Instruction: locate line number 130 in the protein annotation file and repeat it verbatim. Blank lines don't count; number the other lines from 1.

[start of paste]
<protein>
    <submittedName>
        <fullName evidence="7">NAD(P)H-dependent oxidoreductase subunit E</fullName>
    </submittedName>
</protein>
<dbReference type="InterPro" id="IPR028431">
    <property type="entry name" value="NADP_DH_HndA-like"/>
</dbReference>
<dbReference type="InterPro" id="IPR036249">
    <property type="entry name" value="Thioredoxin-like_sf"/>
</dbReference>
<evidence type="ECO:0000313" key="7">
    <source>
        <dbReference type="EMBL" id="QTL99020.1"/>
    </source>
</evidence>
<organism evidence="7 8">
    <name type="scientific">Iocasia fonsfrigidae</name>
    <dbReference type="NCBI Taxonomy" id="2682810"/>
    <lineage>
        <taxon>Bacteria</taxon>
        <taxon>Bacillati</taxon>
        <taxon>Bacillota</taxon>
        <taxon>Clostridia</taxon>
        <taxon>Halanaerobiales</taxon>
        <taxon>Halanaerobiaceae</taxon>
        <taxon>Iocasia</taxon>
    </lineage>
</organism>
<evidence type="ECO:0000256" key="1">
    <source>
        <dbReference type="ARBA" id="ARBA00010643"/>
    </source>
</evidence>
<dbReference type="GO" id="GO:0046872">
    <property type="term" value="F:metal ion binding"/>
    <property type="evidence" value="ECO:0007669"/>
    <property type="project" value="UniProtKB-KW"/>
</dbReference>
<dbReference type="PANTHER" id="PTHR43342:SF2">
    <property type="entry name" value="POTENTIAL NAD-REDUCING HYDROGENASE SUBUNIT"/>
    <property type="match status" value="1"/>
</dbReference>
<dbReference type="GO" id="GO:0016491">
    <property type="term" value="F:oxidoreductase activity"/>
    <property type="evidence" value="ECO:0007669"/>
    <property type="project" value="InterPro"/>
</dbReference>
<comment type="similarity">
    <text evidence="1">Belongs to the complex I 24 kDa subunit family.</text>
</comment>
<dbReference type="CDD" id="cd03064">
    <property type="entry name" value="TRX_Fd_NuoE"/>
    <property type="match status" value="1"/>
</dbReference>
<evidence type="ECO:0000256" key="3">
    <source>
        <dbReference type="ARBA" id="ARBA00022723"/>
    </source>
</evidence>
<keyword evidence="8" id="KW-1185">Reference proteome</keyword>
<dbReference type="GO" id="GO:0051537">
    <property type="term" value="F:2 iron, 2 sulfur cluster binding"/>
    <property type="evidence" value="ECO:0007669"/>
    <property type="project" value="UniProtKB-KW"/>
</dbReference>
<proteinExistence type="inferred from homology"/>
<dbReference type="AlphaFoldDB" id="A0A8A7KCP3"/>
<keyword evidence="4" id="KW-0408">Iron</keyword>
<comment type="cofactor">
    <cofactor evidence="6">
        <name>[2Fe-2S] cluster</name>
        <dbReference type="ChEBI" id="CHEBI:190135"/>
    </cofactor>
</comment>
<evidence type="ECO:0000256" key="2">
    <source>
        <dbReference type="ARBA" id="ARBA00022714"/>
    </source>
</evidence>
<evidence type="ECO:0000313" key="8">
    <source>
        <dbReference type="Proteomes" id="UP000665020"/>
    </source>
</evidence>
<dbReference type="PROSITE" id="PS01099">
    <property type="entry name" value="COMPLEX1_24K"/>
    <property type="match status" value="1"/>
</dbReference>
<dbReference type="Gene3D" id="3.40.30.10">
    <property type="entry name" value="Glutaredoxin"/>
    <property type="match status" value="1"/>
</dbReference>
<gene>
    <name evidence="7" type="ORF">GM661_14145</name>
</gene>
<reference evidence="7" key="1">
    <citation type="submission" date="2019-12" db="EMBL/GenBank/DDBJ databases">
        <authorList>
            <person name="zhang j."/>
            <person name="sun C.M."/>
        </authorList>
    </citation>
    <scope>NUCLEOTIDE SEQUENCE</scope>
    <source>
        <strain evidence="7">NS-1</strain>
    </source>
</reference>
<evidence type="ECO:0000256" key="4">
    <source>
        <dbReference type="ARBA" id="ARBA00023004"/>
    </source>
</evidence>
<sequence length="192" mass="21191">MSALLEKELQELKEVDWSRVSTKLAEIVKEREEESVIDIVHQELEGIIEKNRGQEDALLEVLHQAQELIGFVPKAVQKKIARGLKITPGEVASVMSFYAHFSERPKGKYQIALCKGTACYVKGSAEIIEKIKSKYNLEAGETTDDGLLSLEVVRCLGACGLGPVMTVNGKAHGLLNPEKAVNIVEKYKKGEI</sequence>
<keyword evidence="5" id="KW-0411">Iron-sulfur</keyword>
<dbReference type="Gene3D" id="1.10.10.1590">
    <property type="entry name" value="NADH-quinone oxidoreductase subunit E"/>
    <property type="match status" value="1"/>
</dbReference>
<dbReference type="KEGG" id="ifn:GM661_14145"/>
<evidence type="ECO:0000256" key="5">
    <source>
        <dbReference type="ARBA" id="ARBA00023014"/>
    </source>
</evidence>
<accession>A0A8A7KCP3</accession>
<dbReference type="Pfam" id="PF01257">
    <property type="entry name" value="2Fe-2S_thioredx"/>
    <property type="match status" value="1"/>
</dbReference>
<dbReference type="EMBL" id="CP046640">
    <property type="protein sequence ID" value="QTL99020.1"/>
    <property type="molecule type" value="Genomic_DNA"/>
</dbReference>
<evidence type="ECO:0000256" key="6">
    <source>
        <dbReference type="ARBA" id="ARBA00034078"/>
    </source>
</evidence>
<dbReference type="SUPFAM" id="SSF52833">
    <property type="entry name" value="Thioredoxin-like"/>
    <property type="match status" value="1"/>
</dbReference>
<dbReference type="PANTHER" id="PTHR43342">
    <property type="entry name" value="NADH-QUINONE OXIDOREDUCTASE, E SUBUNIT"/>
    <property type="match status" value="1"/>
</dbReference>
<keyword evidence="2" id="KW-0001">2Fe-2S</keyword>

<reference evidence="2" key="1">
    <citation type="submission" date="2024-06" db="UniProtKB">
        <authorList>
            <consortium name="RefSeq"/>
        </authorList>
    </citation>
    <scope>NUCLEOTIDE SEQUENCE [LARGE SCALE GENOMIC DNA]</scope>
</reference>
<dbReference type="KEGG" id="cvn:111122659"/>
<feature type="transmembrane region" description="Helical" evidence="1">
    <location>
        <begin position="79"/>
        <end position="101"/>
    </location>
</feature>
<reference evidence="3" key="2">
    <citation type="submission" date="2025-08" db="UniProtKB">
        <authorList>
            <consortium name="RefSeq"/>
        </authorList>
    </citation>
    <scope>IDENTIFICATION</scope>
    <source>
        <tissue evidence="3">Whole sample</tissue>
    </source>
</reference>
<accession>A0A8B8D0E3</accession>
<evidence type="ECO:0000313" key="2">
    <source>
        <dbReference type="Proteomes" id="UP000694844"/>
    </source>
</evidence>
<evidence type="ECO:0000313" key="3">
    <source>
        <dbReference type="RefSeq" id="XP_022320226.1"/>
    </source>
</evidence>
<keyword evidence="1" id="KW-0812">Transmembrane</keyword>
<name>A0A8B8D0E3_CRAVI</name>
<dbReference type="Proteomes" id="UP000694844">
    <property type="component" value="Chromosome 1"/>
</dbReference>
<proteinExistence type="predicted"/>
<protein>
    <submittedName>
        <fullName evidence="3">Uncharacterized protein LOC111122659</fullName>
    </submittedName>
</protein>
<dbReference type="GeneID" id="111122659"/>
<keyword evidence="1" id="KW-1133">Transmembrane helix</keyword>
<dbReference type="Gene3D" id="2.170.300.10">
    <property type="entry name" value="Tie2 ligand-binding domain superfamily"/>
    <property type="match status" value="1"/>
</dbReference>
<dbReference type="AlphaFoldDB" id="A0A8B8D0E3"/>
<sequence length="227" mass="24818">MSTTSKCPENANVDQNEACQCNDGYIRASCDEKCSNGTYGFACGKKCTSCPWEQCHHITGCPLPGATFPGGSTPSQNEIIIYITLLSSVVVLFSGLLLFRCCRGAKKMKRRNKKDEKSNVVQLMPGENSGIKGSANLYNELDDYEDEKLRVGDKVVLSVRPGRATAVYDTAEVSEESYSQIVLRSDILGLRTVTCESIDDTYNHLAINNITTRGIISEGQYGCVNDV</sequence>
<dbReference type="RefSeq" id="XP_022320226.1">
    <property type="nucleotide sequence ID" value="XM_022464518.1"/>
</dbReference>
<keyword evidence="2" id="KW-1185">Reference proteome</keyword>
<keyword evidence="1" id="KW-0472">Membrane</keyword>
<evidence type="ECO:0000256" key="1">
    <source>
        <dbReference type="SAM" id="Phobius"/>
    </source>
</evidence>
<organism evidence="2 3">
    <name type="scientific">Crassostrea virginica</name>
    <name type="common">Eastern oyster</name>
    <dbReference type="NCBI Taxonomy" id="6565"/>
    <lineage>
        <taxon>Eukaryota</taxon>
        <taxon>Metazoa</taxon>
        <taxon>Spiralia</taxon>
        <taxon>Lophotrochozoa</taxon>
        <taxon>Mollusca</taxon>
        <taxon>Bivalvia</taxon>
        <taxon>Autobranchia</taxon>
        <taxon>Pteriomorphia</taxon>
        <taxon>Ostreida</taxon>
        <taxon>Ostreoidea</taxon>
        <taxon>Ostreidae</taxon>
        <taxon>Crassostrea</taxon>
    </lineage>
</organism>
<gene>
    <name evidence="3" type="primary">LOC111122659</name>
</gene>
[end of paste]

</dbReference>